Tamara Bull shows us how to make a "gratitude" plant arrangement and Monique instructs us how to work out in and around the car. Chef John prepares a low-fat vegetable salad and we present Part 2 of our profile of international music icon, Buffy Sainte Marie.
Historians and Native Indians talk about the reservation system and the various manners in which California Indians fought to maintain and remain within their ancestral lands. Broken treaties, the Modoc Wars, and the perseverance of the Serrano Indians are discussed.
This film addresses the issue of spiritual exploiters and the harm they do towards Native cultures but also to followers who, in many cases, "don't have a clue." Native Americans are defending their culture from Western Spiritualists abusing their traditions for monetary gains through "Pay To Pray Ceremonies."
T-Bear gets a new video game called "Dance Monkey Dance" in order to practise for his class dance. He lets his father try the game, and suddenly, Jacob seems obsessed. When T-Bear, Talon and Devon go to school, they discover that their dance has been canceled due to a teacher conference. The boys realize that they have to throw their own dance. Meanwhile, Jacob tries to quit the dance game, only to find that everything reminds him of his seeming addiction. The boys are able to organize a backyard dance, and Jacob finds that his seeming addiction is actually his body's way of telling him to dance more.
Don must travel by plane, by car and then by boat down the mighty Yukon River to meet with the traditional inhabitants ? the Ta?an Kwach?an of Lake Laberge. In addition to discovering how the soapberry was made into a traditional treat, and how the community is helping to bring back their language, Don must compete in a dance off performing the traditional mating grouse dance.
Josie is laid off at the restaurant, so Hank and Tazz launch a boycott to see her re-hired. Tazz resorts to sabotage, the police are forced to intervene, and in the aftermath, when Hank makes a house call, romance flowers.
For the Navajo and Hopi, running is much more than a sport, it is woven into the cultural fabric of their lives. Encouraged by their elders, many Navajos and Hopis begin running at an early age - to greet the morning sun, to prepare for a ceremony or simply to challenge themselves in the vast, southwestern landscape. In the rugged canyon lands of Northern Arizona, Navajo and Hopi cross-country runners from two rival high schools vie for the state championship while striving to find their place among their native people and the larger American culture. Win or lose, what they learn over the course of two racing seasons has a dramatic effect on the rest of their lives. Combining interviews with verite-style shooting, RACING THE REZ offers a rare view into the surprising complexity and diversity of contemporary reservation life, from the point of view of five teenage boys on the cusp of adulthood. The documentary follows Ryan, Dennis, Billy, Johnny and Joyai from the classrooms to their remote, un-electrified homes, from grueling runs across canyons and mesas to their ultimate day of reckoning the state meet and beyond.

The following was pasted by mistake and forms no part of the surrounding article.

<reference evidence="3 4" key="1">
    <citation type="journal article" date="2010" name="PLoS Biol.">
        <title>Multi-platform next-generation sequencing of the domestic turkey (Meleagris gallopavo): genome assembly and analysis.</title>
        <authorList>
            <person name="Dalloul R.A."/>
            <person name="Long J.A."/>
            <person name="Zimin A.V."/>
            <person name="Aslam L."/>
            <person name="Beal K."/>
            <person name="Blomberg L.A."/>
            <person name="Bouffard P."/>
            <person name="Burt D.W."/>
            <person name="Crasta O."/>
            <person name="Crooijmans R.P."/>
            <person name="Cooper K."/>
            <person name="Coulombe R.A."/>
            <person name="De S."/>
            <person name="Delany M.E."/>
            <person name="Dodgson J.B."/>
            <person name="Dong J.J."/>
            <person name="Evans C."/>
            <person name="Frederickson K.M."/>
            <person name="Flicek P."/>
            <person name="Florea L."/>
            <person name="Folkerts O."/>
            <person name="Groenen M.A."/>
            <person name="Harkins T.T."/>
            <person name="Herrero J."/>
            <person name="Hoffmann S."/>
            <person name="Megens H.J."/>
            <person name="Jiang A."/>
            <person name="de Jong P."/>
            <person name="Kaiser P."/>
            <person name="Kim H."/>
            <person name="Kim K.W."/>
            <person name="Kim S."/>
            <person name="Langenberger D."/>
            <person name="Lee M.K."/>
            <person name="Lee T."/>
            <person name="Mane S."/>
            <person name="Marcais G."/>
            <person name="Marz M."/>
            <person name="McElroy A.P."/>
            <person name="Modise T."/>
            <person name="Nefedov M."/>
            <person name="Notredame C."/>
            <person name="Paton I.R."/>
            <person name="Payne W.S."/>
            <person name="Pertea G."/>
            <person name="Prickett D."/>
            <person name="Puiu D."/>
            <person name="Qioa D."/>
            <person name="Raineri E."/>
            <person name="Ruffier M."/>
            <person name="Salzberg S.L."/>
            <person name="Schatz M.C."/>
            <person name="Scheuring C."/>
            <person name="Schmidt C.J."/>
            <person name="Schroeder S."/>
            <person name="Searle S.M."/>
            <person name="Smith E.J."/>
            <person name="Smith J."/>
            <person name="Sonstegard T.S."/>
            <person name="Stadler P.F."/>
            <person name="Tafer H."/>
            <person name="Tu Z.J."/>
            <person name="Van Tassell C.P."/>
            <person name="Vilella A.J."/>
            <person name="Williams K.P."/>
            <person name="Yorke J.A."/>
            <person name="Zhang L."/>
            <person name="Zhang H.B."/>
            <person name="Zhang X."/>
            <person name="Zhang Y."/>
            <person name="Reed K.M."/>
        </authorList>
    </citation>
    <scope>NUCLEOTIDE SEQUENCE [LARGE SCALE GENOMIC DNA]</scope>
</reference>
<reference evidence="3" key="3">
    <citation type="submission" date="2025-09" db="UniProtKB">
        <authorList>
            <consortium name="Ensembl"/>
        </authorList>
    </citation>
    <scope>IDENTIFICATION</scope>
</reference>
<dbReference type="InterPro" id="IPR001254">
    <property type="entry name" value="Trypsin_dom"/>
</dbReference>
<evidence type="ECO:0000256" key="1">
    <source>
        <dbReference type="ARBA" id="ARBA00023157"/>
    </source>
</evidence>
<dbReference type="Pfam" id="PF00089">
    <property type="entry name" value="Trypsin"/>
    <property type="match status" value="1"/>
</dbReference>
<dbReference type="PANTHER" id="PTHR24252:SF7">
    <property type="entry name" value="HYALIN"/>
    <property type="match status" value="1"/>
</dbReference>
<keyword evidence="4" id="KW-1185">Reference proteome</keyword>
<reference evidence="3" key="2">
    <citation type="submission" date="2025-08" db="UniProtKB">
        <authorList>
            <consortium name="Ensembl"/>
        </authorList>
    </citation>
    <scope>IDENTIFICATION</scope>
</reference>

APACHE 8 tells the story of an all-women wildland firefighter crew from the White Mountain Apache Tribe who has been fighting fires in Arizona and throughout the U.S., for over 30 years. The film delves into the challenging lives of these Native firefighters. Four extraordinary women from different generations of the Apache 8 crew share their personal narratives with humor and tenderness. They speak of hardship and loss, family and community, and pride in being a firefighter from Fort Apache. APACHE 8 weaves together a compelling tale of these remarkable firefighters, revealed for the first time.
A Native American Lacrosse team faces issues travelling and competing in other countries.